If you are interested in being a guest on Contract Teardown, please email us at community@lawinsider.com.

Interview Transcript

Mike Whelan How are you today, Giselle?

Giselle Ayala Hi Mike, I’m good. Thank you for inviting me.

Mike Whelan Giselle, I have to tell you a story, briefly. I was standing in the kitchen, my son was at the microwave, and he was making something. And just randomly, 14-year-old turns to me and he goes, Dad, what do you do for work anyway? And I said, Son, I think I might be an influencer. He laughed and he said, No, seriously, what do you do? So sarcastically. What we’re going to talk about today, Giselle is on theme. We’re going to talk about influencers and how I’m sort of a big deal by making a reference to this document. I’ll share it here. This is an endorsement agreement between Shaq and Papa John’s. Giselle, tell us about this document. What is it? When are we going to run into documents like this?

Giselle Ayala Well, this agreement is an endorsement agreement, and it’s very interesting to know that you may confuse sometimes endorsement agreement with something called a sponsorship agreement, which is different. When you have a sponsorship agreement, you actually provide services to someone to support something; an endorsement agreement, you are promoting a product. And it’s really interesting that is in writing, especially with big companies and big celebrities like here, you may find this contract when you want someone who may drive content and may drive an audience to have interest in your product. Endorsement agreements are very important because whoever is endorsing your product or your service is actually a personality that has the potential to influence the conduct of consumers. And nowadays, like, you know, social media—TikTok, Snapchat—all these different platforms will have given a space for, like, new influencers to appear. We’ll find in different scenarios where attorneys want to advise these new influencers on how to deal with these contracts, what kind of things they can expect if they are just starting and they encounter a big company who has been in the market for a long time.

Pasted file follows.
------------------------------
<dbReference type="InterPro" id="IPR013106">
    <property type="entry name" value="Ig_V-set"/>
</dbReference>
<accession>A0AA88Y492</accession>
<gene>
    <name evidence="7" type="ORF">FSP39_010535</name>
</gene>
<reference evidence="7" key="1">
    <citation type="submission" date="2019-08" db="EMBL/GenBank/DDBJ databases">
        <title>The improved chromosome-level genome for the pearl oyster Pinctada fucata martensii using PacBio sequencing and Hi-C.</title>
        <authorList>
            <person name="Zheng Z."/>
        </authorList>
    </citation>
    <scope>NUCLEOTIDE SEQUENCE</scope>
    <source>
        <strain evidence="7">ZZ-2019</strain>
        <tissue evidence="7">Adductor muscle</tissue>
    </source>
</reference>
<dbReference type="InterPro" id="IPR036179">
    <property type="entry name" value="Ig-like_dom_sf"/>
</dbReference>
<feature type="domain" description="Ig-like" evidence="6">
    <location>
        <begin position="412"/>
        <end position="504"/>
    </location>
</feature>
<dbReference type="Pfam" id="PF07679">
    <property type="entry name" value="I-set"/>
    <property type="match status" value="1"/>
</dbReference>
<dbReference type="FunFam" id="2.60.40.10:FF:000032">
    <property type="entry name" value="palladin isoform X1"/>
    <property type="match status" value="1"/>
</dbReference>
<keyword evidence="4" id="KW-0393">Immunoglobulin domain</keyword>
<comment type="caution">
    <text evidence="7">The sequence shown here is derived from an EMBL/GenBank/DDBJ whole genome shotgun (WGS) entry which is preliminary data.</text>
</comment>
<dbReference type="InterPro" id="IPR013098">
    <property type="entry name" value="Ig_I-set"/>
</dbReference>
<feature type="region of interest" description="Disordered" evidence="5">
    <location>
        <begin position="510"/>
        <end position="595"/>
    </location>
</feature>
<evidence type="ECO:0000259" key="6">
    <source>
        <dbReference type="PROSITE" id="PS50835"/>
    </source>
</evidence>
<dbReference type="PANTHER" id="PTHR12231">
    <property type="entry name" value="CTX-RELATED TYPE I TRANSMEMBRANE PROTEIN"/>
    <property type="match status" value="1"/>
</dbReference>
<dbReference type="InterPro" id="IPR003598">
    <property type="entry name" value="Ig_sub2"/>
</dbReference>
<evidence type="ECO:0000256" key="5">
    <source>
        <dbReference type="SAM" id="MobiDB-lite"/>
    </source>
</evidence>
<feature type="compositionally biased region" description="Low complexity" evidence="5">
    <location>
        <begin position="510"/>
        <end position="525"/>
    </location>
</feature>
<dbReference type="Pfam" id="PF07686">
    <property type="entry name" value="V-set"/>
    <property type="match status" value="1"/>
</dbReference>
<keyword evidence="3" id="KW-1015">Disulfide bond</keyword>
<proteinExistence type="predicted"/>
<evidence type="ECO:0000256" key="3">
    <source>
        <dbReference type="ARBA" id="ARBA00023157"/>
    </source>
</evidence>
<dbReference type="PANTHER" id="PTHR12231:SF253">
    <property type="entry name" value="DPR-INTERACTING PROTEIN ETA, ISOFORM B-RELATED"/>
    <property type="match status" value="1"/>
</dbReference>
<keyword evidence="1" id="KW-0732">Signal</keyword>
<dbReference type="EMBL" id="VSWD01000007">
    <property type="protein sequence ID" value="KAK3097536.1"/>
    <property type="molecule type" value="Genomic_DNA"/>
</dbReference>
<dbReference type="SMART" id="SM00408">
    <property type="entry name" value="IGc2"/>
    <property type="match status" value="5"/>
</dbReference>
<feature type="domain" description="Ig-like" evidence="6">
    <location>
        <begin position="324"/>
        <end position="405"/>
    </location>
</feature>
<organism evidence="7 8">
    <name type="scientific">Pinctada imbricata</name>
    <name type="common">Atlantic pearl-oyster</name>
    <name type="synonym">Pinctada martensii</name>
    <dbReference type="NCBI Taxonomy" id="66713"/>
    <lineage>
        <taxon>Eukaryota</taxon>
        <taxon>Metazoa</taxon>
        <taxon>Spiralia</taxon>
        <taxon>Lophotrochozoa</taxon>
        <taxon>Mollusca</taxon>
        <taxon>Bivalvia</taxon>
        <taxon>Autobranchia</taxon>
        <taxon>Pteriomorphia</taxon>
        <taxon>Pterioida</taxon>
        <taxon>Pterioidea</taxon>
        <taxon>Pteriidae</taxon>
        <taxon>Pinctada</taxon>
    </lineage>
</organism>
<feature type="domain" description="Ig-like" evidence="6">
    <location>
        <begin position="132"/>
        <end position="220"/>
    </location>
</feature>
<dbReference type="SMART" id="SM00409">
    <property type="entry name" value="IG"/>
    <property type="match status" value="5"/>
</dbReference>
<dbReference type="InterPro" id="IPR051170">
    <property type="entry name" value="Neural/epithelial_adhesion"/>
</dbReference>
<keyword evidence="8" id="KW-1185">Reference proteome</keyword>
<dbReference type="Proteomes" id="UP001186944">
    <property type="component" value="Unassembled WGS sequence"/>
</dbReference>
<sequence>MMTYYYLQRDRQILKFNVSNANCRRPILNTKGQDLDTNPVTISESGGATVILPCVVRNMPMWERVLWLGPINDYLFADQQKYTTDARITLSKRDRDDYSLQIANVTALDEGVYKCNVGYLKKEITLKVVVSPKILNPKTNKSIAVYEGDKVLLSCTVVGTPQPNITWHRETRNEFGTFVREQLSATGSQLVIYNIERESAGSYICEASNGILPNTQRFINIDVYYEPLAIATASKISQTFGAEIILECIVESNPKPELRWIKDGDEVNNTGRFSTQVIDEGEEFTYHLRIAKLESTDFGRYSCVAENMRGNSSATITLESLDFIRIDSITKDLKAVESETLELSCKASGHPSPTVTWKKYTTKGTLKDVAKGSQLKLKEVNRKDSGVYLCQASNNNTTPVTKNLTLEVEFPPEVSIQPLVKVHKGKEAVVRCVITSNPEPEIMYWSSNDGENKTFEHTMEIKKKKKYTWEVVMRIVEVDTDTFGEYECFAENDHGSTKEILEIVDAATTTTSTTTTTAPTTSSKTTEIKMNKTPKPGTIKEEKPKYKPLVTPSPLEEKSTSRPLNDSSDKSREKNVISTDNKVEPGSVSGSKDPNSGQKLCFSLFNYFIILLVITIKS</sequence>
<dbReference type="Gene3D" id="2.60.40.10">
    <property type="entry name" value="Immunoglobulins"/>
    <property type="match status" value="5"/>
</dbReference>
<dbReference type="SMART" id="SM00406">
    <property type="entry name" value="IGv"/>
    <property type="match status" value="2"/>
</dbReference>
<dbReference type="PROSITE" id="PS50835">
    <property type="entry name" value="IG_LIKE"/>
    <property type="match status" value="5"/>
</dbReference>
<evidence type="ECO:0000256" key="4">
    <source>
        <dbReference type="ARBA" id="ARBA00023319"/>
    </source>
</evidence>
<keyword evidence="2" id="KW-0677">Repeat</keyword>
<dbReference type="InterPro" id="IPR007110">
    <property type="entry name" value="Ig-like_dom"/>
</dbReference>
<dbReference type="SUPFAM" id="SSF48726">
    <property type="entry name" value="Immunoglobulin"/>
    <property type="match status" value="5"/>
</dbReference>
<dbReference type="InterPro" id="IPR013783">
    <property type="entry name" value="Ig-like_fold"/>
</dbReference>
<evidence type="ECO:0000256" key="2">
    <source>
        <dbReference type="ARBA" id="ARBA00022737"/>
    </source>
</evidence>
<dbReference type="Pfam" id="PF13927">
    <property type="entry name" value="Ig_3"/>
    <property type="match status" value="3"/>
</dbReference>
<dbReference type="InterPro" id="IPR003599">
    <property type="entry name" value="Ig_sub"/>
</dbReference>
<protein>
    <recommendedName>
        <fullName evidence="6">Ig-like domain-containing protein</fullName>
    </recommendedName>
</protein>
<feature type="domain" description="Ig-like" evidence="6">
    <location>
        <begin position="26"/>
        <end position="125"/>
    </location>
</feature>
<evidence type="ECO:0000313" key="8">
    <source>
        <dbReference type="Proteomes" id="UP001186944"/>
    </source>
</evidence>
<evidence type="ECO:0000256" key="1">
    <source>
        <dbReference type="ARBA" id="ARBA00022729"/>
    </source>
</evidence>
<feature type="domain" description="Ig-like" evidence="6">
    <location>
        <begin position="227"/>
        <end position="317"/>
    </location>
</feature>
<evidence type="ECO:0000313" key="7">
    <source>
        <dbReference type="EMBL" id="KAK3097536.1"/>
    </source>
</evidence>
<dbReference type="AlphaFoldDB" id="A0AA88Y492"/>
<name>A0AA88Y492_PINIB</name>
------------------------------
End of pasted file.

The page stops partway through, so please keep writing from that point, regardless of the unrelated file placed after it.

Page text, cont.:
Mike Whelan See, and that’s what I’m saying! I can convince my 14-year-old that I’m a big deal, because there are contracts and there’s only contracts if there are big deals, son. So before we get into that, tell us about you a little bit, Giselle. What’s your background? What brings you to documents like this?

Giselle Ayala So, I’m from Colombia. I’m an attorney admitted in Colombia, but I’m also, of course, admitted in the U.S. I founded my law firm two years ago, which is called G.A.M. Law Office P.C. And I work with entrepreneurs, I work with Latinos, who are entrepreneurs and, you know, getting into this different entertainment field. But the focus also is to advise immigrants and Latinos who actually don’t really have a clear understanding of U.S. law, especially since it is a common law country. And sometimes that may reflect in different applications of, you know, the legal systems.

Mike Whelan Gosh, I’m imagining coming into the United States in this super weird media environment that we’re in, and becoming a Latino influencer and trying to figure this nonsense out while trying to figure the culture out. It’s super interesting. All right. Well, here’s what we’re going to do, Giselle. We’re going to go through this document, this agreement between Shaq and Papa John’s. We’ll go over a few sections that sort of stood out. And then at the end, we’ll talk big picture to try to persuade my 14-year-old that I’m a big deal. So let’s start up at the top. Just give us a bit of background on this document. As I recall, when we were talking about this before, there was a relationship between Shaquille O’Neal and Papa John’s pre the relationship that became famous because Papa John’s CEO was kicked out and Shaq joined the board as a way to sort of revive their public image. But at this time, this document is 2019. What’s the relationship between Shaq and Papa John’s at this point?